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Thursday, March 10, 2005
deep, organic connection with the people

My first thought is that I'm really glad we won the cold war, so we could all take up the cause of socilist realism (or, these days, as Michael Finnissy says, Capitalist Realism--same thing, basically). I was looking for an appropriate quote. It's not quite right, but the best one I found was:

Indeed, even though it is outwardly concealed, a fierce struggle is taking place between two directions in Soviet music. One represent the healthy, progressive aspects in Soviet music, based on the recognition of the immense role of the classical heritage and, in particular, on the traditions of the Russian musical school, on the combination of high idealism and substance in music, its truthfulness and realism, and on the deep, organic connection with the people and their legacy of music and folk song, combined with high professional mastery. The other direction produces formalism alien to Soviet art. Under the banner of illusory innovation, it conveys a rejection of the classical heritage, of national character in music, and of service to the people in order to cater to the purely individualistic experiences of a small clique of aesthetes.--A. Zhdanov at the 1948 All-union Congress of Soviet Composers.

That's not all that far from the kind of statements one hears nowadays.

The thing I find irritating about a strand of this conversation is its willingness to ascribe motives to people, and its display of a certain self-congratulation: everything would be fine if you guys and girls who are just writing academic exercises for each other (which, since it doesn't mean anything to me must not mean anything to you either) and aren't trying to write music with substance or tunes that linger in the memory or rhythms that carry people away would get over it and just write the good music with the good, healthy, accessible concerns like I'm writing.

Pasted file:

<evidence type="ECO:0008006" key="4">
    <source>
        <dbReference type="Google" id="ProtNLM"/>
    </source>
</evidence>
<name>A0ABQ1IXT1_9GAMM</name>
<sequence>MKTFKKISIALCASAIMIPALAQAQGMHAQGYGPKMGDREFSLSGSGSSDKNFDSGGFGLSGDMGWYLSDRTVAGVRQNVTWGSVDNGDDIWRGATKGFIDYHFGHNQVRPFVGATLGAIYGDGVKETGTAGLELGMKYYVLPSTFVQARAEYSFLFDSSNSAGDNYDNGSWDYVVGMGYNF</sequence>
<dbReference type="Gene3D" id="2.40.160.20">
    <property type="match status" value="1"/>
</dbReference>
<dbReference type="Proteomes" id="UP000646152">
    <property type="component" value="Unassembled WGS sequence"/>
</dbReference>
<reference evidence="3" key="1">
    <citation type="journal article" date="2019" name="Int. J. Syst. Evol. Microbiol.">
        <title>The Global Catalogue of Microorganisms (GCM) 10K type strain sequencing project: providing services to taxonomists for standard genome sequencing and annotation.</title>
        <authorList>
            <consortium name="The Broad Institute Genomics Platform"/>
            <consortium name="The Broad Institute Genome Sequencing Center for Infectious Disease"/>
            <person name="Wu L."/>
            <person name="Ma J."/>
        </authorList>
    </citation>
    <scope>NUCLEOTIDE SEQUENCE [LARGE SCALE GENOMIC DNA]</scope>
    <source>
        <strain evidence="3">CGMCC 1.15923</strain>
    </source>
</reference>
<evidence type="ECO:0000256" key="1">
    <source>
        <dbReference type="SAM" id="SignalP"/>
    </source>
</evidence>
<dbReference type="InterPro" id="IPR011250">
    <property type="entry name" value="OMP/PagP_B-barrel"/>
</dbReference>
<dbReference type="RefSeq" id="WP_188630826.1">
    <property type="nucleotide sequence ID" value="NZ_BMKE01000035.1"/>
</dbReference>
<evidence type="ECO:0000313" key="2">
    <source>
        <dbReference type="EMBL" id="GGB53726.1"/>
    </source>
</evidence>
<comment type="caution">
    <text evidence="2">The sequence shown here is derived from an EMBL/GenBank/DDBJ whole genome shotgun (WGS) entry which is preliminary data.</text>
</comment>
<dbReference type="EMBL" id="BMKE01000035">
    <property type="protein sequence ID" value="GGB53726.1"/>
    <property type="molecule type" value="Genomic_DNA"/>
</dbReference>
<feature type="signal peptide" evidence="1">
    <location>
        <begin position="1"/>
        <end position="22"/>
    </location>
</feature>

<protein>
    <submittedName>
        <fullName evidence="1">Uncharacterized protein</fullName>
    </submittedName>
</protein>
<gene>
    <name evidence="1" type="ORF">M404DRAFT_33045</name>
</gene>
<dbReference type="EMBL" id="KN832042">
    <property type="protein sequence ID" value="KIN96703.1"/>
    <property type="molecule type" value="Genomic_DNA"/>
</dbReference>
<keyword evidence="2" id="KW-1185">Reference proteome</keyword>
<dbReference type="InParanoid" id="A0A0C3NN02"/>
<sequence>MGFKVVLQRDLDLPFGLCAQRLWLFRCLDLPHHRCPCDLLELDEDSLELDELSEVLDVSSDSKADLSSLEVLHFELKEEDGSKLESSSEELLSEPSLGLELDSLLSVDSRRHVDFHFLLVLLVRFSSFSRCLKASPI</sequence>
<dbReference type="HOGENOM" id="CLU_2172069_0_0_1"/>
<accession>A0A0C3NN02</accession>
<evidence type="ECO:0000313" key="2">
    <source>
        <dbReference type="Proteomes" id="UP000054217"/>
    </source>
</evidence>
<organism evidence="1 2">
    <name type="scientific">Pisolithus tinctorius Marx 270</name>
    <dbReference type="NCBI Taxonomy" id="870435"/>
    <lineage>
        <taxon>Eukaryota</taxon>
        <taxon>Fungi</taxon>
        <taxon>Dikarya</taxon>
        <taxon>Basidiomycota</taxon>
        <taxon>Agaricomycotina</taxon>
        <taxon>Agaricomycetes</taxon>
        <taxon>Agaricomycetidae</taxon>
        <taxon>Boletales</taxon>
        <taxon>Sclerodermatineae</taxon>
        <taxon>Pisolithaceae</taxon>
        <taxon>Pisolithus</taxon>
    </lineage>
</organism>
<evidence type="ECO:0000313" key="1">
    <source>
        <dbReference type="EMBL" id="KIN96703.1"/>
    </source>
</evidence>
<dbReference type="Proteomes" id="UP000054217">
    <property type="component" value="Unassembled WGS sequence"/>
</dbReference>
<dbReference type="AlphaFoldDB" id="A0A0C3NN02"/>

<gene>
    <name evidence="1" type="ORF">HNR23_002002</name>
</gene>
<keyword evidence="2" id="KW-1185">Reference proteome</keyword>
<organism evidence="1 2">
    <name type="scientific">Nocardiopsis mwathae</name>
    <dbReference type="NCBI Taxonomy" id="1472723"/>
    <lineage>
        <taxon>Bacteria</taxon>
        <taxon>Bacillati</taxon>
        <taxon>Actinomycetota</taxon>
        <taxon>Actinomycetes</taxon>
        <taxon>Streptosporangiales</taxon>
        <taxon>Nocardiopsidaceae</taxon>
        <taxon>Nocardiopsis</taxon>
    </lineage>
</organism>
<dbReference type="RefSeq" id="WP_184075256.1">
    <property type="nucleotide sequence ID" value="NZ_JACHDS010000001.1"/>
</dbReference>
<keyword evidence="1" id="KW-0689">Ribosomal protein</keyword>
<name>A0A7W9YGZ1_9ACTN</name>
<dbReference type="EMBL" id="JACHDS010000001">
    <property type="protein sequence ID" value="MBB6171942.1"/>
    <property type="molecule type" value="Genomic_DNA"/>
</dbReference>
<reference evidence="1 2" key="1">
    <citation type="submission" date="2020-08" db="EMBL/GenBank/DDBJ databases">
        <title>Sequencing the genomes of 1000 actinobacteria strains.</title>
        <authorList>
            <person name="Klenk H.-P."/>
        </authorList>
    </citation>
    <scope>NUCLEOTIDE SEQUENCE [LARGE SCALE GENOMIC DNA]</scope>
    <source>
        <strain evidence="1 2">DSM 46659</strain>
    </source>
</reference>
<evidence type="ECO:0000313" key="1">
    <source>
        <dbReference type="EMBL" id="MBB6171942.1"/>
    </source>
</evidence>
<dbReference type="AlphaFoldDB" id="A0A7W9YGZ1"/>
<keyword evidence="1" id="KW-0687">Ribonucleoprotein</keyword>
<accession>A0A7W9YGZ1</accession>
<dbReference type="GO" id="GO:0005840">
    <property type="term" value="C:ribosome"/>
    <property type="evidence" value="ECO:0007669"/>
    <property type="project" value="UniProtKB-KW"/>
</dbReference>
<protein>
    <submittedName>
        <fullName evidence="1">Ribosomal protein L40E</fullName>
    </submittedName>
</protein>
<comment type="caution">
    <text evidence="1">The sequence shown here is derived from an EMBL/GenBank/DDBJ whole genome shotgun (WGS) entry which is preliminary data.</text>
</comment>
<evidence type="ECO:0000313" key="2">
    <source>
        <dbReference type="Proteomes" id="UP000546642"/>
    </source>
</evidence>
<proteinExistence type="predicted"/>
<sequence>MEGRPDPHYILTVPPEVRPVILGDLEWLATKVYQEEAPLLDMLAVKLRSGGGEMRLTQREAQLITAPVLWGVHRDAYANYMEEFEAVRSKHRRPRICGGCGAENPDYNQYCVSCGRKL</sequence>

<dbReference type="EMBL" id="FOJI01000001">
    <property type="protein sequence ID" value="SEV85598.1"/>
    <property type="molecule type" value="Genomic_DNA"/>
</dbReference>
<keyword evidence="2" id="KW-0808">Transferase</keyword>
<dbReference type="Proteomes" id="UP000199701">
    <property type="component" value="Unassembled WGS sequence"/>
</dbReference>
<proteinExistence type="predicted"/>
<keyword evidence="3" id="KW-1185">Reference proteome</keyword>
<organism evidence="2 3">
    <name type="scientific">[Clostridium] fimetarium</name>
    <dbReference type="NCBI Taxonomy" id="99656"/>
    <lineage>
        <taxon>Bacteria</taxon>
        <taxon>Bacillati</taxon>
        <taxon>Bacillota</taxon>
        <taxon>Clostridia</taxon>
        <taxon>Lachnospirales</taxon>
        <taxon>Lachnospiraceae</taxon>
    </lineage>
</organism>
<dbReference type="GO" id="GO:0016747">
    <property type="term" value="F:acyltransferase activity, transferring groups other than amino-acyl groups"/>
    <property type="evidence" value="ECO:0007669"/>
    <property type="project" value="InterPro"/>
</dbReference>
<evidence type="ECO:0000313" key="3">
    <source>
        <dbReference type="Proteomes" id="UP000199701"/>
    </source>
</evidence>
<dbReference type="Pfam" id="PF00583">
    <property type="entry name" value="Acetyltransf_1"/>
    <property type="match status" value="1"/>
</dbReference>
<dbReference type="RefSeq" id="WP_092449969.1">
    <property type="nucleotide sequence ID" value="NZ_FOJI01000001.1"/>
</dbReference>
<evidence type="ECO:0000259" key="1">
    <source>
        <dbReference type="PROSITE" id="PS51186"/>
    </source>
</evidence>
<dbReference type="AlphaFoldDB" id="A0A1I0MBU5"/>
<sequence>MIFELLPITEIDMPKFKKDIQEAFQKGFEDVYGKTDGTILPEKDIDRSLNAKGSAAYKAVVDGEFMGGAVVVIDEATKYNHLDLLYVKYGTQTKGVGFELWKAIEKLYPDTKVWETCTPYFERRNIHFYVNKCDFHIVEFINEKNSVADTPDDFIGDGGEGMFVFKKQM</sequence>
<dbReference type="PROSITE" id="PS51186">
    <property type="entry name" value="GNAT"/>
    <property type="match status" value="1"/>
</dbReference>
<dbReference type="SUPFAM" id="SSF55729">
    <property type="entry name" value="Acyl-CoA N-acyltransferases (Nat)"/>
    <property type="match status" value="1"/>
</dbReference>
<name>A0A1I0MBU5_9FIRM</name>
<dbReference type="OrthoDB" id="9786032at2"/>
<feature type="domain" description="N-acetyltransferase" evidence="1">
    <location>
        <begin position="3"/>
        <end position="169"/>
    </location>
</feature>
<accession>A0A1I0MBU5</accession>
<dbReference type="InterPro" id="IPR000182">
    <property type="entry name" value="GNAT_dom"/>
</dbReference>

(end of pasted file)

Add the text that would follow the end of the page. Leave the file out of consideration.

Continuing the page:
In fact we're all trying to do the best we can with the amount of talent and ability that we have, and we're all writing music which means something to us (if for no other reason than that we're doing it--and anybody to whom it doesn't mean something is sure pursuing a strangely perverse kind of self-torture), and we can only judge for ourselves what is meaningful or substantial or memorable or whatever, and beating up on each other, however good it may feel, doesn't do anybody any good. The reasons that millions and millions of people aren't flocking to hear new music are many and complicated and, I think, mostly don't really have all that much to do with what any of it sounds like. The very least we can do for each other is to assume that we're all operating under the best of motives, or at least trying to do. And, with all due respect to Alex Ross, whose writing I admire and respect, what the hell is a knotty, twelve-tonish figure?


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